Van Isle Ford has been given the green light to relocate to Stirling Field.
Port Alberni city councillors voted 3-2 to adopt the bylaws that cleared the way for the move.
Mayor John Douglas and Coun. Wendy Kerr voted against the move, while Dan Washington, Jack McLeman and Rob Cole voted in favour. Coun. Cindy Solda withdrew because of a conflict of interest and Coun. Hira Chopra was away.
Speaking against the motion, Douglas said that Stirling Field has development potential and could be home to a world-class centerpiece. As well, Douglas advocated the principle of centralization. “It’s in the best interest to have it in an area where other auto malls are.”
Coun. Kerr concurred with Douglas, adding that Stirling was greenspace and a small piece of paradise.
The whole Valley is a jewel, Coun. Rob Cole said. The city used to be known as a car town, adding a better job needed to be done of planning for small business interests.
Several councillors inquired about the Waterfront North Study that the city is participating in jointly with the Hupacasath and Tseshaht First Nations, as well as with the Port Alberni Port Authority.
The study area is between Catalyst and the Paper Mill Dam, and includes key areas such as North Port, Clutesi Haven Marina and Stirling Field, city planner Scott Smith said.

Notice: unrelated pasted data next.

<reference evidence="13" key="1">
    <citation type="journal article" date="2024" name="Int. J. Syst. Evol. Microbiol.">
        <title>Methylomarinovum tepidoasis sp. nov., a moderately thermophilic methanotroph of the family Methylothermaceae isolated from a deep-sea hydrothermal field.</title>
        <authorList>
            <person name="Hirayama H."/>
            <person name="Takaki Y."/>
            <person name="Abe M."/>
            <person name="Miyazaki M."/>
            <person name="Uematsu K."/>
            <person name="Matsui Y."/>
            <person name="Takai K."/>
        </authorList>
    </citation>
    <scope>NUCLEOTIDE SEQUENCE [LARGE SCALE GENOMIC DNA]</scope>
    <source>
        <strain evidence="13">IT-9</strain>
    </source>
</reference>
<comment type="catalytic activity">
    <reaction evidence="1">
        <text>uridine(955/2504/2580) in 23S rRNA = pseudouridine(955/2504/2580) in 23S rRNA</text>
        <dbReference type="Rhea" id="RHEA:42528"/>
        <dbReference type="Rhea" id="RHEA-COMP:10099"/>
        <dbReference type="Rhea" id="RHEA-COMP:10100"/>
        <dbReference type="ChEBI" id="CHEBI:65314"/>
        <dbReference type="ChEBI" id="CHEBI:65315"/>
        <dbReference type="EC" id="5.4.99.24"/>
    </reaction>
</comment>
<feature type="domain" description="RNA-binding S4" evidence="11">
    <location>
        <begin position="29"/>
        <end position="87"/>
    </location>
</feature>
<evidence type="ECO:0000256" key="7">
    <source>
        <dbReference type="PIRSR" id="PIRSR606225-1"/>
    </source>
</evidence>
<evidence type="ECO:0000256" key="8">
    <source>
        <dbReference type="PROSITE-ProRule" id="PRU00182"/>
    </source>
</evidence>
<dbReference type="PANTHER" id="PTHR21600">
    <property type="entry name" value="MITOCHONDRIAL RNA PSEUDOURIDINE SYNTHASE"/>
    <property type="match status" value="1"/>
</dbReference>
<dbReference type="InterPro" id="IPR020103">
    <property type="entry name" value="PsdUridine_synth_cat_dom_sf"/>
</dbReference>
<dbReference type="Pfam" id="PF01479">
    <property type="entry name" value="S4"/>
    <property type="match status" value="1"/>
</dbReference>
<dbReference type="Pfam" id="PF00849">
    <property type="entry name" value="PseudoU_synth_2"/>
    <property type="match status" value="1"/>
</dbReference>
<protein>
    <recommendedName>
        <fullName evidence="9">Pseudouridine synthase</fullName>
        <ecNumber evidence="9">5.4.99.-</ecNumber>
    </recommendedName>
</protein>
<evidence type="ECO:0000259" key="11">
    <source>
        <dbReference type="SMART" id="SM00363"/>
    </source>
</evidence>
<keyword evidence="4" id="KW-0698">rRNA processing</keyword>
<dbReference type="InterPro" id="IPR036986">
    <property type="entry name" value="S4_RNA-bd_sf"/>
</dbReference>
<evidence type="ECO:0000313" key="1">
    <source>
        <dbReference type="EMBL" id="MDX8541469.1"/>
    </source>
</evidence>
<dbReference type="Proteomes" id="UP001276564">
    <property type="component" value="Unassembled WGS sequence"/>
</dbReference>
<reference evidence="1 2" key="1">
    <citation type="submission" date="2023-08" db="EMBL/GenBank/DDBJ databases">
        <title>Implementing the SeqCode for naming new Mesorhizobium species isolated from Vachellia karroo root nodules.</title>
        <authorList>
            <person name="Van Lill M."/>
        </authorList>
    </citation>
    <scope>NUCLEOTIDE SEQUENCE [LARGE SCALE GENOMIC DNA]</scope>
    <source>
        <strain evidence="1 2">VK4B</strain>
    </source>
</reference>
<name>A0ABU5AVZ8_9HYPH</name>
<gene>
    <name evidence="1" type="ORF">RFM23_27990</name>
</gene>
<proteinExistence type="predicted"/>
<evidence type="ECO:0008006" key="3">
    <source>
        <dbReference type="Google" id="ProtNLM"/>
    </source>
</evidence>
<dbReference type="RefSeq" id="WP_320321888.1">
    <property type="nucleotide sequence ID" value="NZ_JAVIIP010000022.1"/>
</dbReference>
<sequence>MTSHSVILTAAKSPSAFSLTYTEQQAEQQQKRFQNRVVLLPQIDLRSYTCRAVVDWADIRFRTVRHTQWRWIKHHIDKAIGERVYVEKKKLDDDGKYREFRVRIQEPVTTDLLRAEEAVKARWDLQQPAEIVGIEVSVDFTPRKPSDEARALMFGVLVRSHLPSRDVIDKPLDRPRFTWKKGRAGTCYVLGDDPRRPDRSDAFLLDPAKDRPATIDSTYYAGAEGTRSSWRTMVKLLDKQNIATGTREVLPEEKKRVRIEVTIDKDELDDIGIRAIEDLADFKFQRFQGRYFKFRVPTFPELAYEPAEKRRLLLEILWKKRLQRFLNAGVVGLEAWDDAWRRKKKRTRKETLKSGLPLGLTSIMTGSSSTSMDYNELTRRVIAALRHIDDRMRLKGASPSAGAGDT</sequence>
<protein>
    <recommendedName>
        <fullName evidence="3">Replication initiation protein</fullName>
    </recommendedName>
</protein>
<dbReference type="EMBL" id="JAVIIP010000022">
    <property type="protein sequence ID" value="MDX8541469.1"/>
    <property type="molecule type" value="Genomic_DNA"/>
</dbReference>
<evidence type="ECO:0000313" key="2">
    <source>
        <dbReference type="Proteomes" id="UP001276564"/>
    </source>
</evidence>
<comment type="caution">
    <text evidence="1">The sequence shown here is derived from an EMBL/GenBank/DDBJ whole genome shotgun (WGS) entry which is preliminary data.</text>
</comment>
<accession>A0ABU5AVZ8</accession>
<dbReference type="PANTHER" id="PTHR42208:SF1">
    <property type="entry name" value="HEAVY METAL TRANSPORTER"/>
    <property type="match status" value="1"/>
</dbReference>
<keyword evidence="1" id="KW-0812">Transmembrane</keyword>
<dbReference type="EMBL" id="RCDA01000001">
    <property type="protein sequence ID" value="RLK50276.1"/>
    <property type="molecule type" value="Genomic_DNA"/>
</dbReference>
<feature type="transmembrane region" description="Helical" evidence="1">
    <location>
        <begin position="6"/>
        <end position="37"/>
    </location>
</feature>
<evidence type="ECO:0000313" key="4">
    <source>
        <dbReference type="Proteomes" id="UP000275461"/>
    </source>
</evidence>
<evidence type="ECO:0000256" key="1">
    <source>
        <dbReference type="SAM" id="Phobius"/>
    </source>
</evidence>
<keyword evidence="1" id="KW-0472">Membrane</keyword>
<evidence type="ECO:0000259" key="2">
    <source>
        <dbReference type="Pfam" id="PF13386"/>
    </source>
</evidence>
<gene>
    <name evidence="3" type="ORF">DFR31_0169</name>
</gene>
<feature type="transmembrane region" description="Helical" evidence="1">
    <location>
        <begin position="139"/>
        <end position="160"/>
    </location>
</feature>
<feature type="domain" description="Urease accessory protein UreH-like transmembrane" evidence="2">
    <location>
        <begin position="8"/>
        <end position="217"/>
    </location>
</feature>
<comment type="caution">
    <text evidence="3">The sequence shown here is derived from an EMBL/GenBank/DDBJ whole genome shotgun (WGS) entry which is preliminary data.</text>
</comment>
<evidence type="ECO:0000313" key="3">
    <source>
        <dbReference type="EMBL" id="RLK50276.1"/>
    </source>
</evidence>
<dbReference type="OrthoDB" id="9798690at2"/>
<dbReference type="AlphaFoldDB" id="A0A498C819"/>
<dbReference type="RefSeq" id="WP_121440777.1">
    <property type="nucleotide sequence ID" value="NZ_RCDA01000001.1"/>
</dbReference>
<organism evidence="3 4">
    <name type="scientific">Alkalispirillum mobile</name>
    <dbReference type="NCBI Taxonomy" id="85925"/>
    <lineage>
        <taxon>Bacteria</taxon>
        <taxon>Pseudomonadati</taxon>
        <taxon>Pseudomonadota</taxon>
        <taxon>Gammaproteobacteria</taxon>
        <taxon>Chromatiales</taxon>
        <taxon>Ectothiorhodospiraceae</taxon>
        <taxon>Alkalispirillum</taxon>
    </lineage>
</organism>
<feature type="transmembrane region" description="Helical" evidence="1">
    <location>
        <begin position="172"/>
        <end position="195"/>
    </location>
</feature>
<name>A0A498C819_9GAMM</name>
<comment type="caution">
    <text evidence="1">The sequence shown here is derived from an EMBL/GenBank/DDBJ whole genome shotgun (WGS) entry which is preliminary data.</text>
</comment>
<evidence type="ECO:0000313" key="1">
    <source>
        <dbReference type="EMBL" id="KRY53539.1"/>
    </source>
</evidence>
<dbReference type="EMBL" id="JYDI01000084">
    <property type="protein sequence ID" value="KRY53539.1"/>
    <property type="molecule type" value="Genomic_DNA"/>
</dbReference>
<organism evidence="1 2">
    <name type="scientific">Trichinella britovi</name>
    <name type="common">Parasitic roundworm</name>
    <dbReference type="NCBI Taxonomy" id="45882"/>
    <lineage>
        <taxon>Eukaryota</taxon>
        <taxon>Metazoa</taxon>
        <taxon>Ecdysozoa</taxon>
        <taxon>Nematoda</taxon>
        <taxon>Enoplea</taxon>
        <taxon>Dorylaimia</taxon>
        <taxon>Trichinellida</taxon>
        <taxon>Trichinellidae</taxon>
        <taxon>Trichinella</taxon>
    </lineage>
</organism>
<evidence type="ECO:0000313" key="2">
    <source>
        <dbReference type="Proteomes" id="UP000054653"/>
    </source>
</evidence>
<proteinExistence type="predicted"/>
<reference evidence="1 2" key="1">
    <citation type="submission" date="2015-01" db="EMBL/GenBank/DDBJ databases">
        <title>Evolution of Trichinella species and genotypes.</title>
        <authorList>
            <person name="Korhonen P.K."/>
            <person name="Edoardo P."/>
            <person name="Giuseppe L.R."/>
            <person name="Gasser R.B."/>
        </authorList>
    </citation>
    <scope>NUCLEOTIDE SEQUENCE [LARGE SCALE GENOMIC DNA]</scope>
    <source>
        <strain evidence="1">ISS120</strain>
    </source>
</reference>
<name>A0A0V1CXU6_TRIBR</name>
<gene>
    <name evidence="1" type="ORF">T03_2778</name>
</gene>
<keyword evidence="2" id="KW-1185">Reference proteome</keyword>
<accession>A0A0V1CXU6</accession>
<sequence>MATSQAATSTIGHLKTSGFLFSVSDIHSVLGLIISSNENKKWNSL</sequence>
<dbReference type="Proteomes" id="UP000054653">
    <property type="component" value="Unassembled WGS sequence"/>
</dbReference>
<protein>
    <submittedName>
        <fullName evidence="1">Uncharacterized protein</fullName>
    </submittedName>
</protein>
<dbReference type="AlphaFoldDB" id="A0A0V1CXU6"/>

In a later discussion, McLeman criticized city staff for keeping the study terms of reference under wraps and taking 18 months to craft them. “We’re talking about a study that’s not even there, no reports, nothing,” McLeman said.
The terms of reference have just been finished and will be made public via the city website shortly, Smith said.
Several councillors were wondered aloud about the position of the Hupacasath First Nation on the matter.
If the development goes ahead, the Hupacasath will ask for a rigorous archeological impact study of the area as well as an accommodation impact agreement, Hupacasath chief councillor Steven Tatoosh said then.
“He (Will Pulford) will have to deal with that now,” Washington said.
News of the development came as a disappointment to the Hupacasath, Tatoosh said. “At minimum we’ll be asking for an archeological impact study,” Tatoosh said. “Beyond that we’ll consider our options.”
Tatoosh was also disappointed with how the move impacts the pending waterfront north study but Hupacasath is in for a penny to its in for a pound.
“We’ve already made a big financial commitment to be part of the study,” he said. “We want to be involved and have a fair say.”